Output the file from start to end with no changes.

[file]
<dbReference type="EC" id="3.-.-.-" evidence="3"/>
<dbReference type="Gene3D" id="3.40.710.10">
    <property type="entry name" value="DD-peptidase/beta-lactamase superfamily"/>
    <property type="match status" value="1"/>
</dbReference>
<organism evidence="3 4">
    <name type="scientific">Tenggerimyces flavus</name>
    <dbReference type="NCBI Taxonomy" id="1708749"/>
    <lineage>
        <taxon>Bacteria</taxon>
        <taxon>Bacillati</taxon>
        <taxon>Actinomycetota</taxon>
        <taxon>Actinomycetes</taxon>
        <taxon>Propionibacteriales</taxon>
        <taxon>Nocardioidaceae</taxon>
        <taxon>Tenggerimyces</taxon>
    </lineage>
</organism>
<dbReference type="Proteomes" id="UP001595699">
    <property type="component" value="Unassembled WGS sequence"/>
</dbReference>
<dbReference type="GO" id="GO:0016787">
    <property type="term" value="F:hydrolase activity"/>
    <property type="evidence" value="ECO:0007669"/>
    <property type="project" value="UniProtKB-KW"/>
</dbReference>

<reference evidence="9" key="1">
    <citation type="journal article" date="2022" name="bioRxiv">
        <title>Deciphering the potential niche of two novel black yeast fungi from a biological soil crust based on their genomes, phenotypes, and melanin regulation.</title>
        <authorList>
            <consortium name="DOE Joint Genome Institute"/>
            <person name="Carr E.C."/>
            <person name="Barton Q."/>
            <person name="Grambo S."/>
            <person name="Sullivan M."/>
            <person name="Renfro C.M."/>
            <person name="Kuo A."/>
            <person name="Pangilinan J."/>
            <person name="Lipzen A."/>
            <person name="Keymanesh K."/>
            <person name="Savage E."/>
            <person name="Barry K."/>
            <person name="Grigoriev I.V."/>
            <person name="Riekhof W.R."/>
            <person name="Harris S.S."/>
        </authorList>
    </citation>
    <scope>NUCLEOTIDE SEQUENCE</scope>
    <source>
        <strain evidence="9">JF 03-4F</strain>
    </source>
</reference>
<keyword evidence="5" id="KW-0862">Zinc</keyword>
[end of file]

<dbReference type="EC" id="3.-.-.-" evidence="3"/>
<dbReference type="Gene3D" id="3.40.710.10">
    <property type="entry name" value="DD-peptidase/beta-lactamase superfamily"/>
    <property type="match status" value="1"/>
</dbReference>
<organism evidence="3 4">
    <name type="scientific">Tenggerimyces flavus</name>
    <dbReference type="NCBI Taxonomy" id="1708749"/>
    <lineage>
        <taxon>Bacteria</taxon>
        <taxon>Bacillati</taxon>
        <taxon>Actinomycetota</taxon>
        <taxon>Actinomycetes</taxon>
        <taxon>Propionibacteriales</taxon>
        <taxon>Nocardioidaceae</taxon>
        <taxon>Tenggerimyces</taxon>
    </lineage>
</organism>
<dbReference type="Proteomes" id="UP001595699">
    <property type="component" value="Unassembled WGS sequence"/>
</dbReference>
<dbReference type="GO" id="GO:0016787">
    <property type="term" value="F:hydrolase activity"/>
    <property type="evidence" value="ECO:0007669"/>
    <property type="project" value="UniProtKB-KW"/>
</dbReference>

<reference evidence="9" key="1">
    <citation type="journal article" date="2022" name="bioRxiv">
        <title>Deciphering the potential niche of two novel black yeast fungi from a biological soil crust based on their genomes, phenotypes, and melanin regulation.</title>
        <authorList>
            <consortium name="DOE Joint Genome Institute"/>
            <person name="Carr E.C."/>
            <person name="Barton Q."/>
            <person name="Grambo S."/>
            <person name="Sullivan M."/>
            <person name="Renfro C.M."/>
            <person name="Kuo A."/>
            <person name="Pangilinan J."/>
            <person name="Lipzen A."/>
            <person name="Keymanesh K."/>
            <person name="Savage E."/>
            <person name="Barry K."/>
            <person name="Grigoriev I.V."/>
            <person name="Riekhof W.R."/>
            <person name="Harris S.S."/>
        </authorList>
    </citation>
    <scope>NUCLEOTIDE SEQUENCE</scope>
    <source>
        <strain evidence="9">JF 03-4F</strain>
    </source>
</reference>
<keyword evidence="5" id="KW-0862">Zinc</keyword>